And don’t let standards slip just because we’re over 30 days in. Keep checking in with employees regularly to make sure they are still coping. As Lena Grün from our Berlin office says:
Real human interaction seems to have become more absent over the years, especially with the increased availability of collaboration technology removing the need to speak on the phone or meet face-to-face. The current situation forces us to be human first and a professional second, bringing the human component back into the workplace.
Not sure what to ask? This recent Quartz article offers some great suggestions on how to ask about others, while continuing to build meaningful connections.
One of the consequences of constant WFH is the feeling of disconnect. Although we’re all connected technologically, the day-to-day of seeing teammates on a regular schedule is missing. An easy way to stay connected as you WFH includes holding video calls vs. regular phone calls. OK, not everyone feels that they’re ready for the big screen, but it’s a necessary evil. By holding calls on video – like Slack, Zoom, or Skype – you’re giving attendees a face to go with the names. It also builds a sense of community (as we’re all in the same boat).
Set up virtual lunch dates to keep everyone in tune. While we may not be able to sit down and share space with our coworkers, we can always share a meal, or a celebratory end of week beverage. The key is to operate as you would in a physical office – just let digital meeting services like Flock or Teams give you a helping hand.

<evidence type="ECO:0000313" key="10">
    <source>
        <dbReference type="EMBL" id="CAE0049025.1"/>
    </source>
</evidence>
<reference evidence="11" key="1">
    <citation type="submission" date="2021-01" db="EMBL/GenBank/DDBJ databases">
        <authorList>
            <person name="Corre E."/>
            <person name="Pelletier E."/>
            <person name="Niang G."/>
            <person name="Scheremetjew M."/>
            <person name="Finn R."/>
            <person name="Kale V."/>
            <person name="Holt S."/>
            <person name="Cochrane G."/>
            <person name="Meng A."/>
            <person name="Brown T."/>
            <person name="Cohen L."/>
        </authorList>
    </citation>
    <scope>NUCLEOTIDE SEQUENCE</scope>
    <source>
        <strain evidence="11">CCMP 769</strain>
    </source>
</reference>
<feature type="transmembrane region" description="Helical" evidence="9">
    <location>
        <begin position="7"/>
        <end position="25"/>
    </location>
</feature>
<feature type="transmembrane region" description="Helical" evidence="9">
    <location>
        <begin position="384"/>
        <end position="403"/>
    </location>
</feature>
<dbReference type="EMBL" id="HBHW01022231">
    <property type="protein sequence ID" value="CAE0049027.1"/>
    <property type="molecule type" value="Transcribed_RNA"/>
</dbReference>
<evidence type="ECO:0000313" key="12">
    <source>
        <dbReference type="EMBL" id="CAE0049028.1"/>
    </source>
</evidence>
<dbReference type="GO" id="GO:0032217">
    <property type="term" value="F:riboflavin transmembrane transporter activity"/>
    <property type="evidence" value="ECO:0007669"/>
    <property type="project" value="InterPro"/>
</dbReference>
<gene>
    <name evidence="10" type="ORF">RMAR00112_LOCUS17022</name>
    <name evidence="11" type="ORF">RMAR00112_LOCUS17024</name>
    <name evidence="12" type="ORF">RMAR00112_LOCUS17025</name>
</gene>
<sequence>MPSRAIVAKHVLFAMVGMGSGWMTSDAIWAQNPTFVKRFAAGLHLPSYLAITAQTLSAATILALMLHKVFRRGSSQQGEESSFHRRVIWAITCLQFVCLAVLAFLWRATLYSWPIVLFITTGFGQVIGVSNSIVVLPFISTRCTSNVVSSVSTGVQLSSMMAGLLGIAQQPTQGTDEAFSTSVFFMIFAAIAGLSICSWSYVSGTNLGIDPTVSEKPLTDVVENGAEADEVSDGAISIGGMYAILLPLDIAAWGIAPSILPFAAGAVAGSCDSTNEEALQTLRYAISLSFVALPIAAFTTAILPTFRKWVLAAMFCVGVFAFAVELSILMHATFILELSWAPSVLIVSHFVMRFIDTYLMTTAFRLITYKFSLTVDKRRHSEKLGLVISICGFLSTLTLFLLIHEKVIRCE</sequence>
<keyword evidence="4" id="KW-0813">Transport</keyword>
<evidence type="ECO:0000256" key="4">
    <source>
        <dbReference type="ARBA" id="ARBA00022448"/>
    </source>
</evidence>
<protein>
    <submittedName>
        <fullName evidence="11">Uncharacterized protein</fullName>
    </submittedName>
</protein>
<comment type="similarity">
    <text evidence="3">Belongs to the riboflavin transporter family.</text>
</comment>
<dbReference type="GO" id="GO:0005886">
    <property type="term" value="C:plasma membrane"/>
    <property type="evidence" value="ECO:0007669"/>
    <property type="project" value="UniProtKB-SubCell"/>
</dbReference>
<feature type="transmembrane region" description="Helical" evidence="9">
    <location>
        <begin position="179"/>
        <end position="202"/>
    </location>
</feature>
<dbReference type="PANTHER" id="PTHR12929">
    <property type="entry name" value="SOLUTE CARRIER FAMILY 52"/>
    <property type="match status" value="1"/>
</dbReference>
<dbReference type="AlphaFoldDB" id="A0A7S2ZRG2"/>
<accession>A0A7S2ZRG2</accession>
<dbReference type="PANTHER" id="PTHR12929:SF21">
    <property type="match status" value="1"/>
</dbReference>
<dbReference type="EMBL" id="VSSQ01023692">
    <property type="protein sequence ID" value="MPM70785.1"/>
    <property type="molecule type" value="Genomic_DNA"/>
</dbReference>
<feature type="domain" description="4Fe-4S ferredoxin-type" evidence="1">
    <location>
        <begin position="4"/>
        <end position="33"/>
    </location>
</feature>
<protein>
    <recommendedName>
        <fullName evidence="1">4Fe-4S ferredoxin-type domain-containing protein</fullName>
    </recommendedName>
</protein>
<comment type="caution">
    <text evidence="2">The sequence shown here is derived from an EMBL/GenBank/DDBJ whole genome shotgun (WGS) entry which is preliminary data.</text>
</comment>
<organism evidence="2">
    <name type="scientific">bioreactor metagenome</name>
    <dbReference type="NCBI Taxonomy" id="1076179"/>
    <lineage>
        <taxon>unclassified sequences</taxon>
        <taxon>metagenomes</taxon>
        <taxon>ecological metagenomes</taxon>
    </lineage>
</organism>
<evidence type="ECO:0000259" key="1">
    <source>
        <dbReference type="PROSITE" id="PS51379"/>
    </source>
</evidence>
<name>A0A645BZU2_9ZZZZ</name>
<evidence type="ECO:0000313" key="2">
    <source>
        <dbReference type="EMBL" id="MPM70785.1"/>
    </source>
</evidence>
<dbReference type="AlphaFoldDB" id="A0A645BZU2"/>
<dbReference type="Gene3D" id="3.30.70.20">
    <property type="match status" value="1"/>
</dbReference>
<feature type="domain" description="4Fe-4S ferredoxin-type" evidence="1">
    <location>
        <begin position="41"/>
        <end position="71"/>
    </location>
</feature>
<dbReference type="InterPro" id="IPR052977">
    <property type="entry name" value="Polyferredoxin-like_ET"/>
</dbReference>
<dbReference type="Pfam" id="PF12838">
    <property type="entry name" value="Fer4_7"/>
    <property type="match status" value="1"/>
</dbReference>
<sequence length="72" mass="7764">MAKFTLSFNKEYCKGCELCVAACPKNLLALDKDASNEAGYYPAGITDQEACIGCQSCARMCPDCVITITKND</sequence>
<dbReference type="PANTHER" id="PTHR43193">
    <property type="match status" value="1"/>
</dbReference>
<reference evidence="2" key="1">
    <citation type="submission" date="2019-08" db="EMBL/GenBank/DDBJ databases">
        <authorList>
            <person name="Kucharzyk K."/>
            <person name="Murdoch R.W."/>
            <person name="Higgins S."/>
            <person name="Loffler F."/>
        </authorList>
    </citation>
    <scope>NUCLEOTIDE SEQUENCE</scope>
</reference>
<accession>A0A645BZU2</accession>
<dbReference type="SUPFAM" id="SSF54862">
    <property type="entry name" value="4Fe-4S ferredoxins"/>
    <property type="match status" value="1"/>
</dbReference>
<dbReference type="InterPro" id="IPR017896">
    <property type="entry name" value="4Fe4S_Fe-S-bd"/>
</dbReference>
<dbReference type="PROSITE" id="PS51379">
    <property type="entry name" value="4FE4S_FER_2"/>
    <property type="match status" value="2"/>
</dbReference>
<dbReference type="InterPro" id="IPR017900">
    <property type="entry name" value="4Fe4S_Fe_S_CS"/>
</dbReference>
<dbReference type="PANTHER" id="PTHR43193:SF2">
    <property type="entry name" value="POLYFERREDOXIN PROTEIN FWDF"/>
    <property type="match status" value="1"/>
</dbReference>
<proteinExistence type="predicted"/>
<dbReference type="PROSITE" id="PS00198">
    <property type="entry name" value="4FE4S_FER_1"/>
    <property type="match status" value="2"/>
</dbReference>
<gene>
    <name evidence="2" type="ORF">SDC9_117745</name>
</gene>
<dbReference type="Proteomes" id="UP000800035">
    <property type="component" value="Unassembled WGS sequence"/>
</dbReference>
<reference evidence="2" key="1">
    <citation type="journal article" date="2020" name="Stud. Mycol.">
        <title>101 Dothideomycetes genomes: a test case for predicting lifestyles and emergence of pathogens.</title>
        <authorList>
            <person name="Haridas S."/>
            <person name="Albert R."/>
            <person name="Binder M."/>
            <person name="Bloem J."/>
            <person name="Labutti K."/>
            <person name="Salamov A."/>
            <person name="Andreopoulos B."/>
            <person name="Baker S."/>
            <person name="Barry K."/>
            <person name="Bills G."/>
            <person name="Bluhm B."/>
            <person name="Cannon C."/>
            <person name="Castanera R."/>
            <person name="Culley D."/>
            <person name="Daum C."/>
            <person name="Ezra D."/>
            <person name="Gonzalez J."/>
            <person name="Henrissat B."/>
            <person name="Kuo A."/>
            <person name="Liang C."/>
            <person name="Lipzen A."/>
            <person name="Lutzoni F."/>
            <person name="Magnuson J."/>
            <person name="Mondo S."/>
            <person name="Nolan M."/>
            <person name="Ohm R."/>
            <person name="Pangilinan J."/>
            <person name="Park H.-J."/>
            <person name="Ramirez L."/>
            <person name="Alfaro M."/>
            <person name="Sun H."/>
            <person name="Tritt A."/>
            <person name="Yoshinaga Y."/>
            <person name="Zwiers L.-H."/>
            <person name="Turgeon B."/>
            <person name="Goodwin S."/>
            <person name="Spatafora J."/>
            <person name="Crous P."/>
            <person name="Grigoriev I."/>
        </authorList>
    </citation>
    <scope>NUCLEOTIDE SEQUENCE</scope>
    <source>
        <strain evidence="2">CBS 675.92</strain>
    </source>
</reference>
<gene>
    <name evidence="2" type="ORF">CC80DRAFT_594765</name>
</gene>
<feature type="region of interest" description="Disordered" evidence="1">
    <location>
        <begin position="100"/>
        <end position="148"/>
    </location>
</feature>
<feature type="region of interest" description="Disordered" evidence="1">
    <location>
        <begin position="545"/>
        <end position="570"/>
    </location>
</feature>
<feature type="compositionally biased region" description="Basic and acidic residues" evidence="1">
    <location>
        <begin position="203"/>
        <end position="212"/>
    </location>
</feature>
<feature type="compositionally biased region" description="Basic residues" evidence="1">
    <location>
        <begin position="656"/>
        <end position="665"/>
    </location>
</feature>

As a global PR agency, we’re spread across two continents and four times zones. While this could present syncing challenges, we work around it by gathering for our ‘Stammtisch’ weekly get-together to keep us all in touch (see our team here). And our Los Angeles team has a standing Friday lunch date where pets and games are always welcome.
We’ve been documenting how we’re all coping on Twitter using #LorriesWFH. We not only get to share our daily trials and tribulations, but it helps convey that although we’re apart, we’re still a community – and can also add a few laughs to the workday.
We’ve also taken conversations that previously would’ve been discussed around the water cooler and turned them into a web series. Check out Remotely Interesting on our social channels and witness our cross-continent discussions about topics that interest us.
It’s an unusual time for us all, but it doesn’t have to be isolating. After all, we’re all in this together! Use this time to your advantage and set yourself and your team up for success by making the most of these working from home tips, tools and technologies to stay connected to your teams and clients.
Do you have any tips/tricks on what makes you more successful as you work from home? Drop us a line at firstname.lastname@example.org – we’d love to hear from you!